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Frank Barron, 1919-2017, a Noteworthy Life of a New Jersey Native and Hollywood Journalist

Veteran Journalist Dies at Age 98

Frank Barron, my Television Critics Association (TCA) colleague, passed away last Monday after a long and quite diversified career in this business. Margie Barron, his beloved wife and also a TCA member, alerted the masses on Friday and shared with us this eloquent tribute to the man she loved. In honor of Frank, I would like to share this beautiful essay written by Margie. 

It seems Frank Barron’s life was a remarkable tapestry of noteworthy endeavors that could have filled several lifetimes. A natural born journalist, as a teenager Frank started writing for magazines and a major newspaper. Some of his notable achievements: He was a Master Sergeant during World War II, created a TV series, wrote cartoons, did publicity for top rock groups, was editor of The Hollywood Reporter and Billboard Publications. He knew and interviewed Hollywood legends and notables for more than 70 years, and was kept active almost up until the end, always at the side of his devoted wife.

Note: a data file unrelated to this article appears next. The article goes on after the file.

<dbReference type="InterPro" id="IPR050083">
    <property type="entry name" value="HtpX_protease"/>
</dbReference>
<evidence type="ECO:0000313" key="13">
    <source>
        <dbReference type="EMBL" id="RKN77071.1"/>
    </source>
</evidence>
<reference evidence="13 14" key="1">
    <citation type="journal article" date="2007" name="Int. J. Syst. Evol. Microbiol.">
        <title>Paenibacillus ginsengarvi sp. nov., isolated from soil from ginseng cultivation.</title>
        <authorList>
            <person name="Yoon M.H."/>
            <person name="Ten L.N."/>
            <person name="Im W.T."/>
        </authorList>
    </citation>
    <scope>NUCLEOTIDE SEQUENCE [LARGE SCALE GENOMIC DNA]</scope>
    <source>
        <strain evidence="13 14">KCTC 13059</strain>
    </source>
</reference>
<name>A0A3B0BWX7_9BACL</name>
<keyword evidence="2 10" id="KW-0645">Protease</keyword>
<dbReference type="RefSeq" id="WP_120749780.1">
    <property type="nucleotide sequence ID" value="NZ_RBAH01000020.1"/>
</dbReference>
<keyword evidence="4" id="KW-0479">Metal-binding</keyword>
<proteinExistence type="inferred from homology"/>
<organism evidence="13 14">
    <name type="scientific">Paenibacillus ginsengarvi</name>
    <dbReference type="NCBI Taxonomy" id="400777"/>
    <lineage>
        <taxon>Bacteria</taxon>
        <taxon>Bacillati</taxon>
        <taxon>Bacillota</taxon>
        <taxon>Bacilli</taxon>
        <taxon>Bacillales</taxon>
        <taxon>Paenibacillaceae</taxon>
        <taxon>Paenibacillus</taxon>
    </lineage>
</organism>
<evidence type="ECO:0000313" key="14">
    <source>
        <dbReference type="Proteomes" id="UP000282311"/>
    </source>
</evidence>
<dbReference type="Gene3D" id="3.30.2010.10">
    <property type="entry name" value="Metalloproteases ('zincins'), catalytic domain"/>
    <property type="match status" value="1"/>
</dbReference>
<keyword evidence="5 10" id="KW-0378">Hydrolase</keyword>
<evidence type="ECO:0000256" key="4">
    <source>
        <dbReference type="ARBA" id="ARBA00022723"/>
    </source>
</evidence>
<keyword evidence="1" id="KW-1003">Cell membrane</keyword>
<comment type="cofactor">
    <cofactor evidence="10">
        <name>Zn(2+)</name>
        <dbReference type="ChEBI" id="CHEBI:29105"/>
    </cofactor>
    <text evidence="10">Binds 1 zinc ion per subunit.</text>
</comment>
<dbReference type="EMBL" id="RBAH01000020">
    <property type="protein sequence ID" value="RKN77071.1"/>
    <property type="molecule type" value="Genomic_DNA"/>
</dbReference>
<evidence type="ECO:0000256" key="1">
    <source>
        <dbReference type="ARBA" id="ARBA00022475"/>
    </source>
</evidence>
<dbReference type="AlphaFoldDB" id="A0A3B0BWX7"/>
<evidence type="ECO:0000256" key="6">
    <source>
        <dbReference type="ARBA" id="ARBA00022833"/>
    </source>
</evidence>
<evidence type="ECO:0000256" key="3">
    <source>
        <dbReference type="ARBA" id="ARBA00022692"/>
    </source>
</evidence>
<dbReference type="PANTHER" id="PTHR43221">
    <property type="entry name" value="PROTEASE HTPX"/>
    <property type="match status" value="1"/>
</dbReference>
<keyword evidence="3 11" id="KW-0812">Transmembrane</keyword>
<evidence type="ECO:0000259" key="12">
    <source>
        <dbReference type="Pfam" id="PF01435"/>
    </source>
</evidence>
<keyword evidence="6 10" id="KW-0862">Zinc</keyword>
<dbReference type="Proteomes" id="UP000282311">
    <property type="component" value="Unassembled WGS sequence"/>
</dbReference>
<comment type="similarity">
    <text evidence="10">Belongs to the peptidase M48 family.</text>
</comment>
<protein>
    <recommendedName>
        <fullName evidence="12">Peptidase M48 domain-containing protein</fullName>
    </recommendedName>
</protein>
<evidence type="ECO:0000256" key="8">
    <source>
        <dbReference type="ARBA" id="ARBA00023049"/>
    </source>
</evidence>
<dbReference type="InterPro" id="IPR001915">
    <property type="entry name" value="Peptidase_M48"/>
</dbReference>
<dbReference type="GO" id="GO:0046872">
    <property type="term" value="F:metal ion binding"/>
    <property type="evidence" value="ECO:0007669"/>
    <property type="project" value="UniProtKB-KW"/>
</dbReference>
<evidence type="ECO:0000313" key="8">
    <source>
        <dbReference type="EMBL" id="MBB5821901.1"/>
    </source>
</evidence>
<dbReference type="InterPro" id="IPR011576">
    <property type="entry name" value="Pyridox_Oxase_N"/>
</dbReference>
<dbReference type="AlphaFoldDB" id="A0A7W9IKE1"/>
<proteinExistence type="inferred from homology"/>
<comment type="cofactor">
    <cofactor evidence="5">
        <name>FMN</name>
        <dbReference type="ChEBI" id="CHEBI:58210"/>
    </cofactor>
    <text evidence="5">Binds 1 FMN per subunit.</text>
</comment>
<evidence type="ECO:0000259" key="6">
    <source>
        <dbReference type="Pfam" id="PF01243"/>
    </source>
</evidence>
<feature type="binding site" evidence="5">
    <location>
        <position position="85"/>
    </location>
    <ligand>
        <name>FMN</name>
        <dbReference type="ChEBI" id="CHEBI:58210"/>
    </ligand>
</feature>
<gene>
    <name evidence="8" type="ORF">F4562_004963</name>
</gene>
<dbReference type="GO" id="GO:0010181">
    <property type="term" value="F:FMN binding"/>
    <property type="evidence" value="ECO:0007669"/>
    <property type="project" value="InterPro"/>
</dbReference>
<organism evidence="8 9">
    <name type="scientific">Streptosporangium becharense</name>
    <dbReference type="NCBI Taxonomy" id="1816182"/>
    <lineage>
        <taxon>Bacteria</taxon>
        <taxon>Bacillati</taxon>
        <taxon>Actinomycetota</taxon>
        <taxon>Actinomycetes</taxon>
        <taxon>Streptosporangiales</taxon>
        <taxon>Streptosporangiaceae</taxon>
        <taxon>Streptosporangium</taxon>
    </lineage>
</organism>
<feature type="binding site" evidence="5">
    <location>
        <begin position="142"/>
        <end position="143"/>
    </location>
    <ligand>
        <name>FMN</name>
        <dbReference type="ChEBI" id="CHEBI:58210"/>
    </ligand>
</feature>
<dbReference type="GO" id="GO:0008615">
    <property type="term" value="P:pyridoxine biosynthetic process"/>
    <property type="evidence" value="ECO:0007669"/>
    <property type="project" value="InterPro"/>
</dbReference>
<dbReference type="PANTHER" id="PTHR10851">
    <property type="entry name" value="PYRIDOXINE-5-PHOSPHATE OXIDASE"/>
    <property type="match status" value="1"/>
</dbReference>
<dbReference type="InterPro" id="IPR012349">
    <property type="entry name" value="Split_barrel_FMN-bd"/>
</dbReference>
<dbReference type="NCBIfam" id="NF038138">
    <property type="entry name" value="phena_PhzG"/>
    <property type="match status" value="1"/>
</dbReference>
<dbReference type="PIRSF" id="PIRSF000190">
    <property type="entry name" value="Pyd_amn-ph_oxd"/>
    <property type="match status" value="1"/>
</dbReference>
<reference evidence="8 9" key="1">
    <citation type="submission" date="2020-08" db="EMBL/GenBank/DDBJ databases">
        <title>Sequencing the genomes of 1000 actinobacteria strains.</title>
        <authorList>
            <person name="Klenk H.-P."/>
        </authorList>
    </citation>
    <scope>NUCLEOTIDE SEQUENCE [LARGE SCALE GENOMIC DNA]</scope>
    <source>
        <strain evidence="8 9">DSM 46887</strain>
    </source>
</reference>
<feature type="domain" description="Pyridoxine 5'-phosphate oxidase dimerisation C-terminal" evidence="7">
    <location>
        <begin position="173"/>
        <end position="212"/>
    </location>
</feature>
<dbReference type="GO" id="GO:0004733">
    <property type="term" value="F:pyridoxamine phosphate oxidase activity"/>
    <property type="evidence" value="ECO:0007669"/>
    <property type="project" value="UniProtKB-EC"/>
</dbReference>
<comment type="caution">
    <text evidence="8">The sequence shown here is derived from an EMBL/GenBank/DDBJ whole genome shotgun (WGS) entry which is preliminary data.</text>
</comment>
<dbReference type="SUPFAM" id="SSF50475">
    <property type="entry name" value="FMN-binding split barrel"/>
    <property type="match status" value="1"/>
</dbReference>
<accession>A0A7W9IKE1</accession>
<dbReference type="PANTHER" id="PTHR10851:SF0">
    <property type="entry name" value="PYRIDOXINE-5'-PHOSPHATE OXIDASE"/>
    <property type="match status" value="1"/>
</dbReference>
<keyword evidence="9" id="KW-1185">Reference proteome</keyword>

Frank Barron, of Sherman Oaks, California, passed away of natural causes on Monday, October 23, 2017, at age 98, after a short stay at the Sepulveda VA hospice unit in North Hills, CA. There are no funeral services since it was Frank’s wish to donate his body to the UCLA’s Geffen School of Medicine for the advancement of medical education and research, which works with the VA Medical Center in West Los Angeles, a place that he said gave him excellent care along with the great respect every veteran deserves.

Frank was born in Elizabeth, N.J., February 5, 1919, the second son of Sarah and Israel Goldberg. He started writing in junior high, selling stories to “Boys Life” and other magazines. In high school he started covering sports for the Newark Evening News. “I wanted to be a sports writer and a baseball catcher. I wanted to write about the major leagues as an insider. And maybe be a symphony orchestra conductor off season,” Frank mused about his earliest ambitions.

Although he never played professional baseball, Frank does remember seeing Babe Ruth play. “He sure knew how to hit,” he recalled.

Frank went into the Army in 1941, before Pearl Harbor, and served in the Medical Corps administration stationed in England. Turning down a commission, he got out in 1945 as a Master Sergeant. He rarely talked about that time except for a few tales of some of the great guys he served with in World War II.

After the Army he became the sports editor for the Asbury Park Press newspaper before accepting a government job in Japan. He took charge of running several Air Force Base newspapers in the Tokyo area for a little over a year. Then
he headed to California.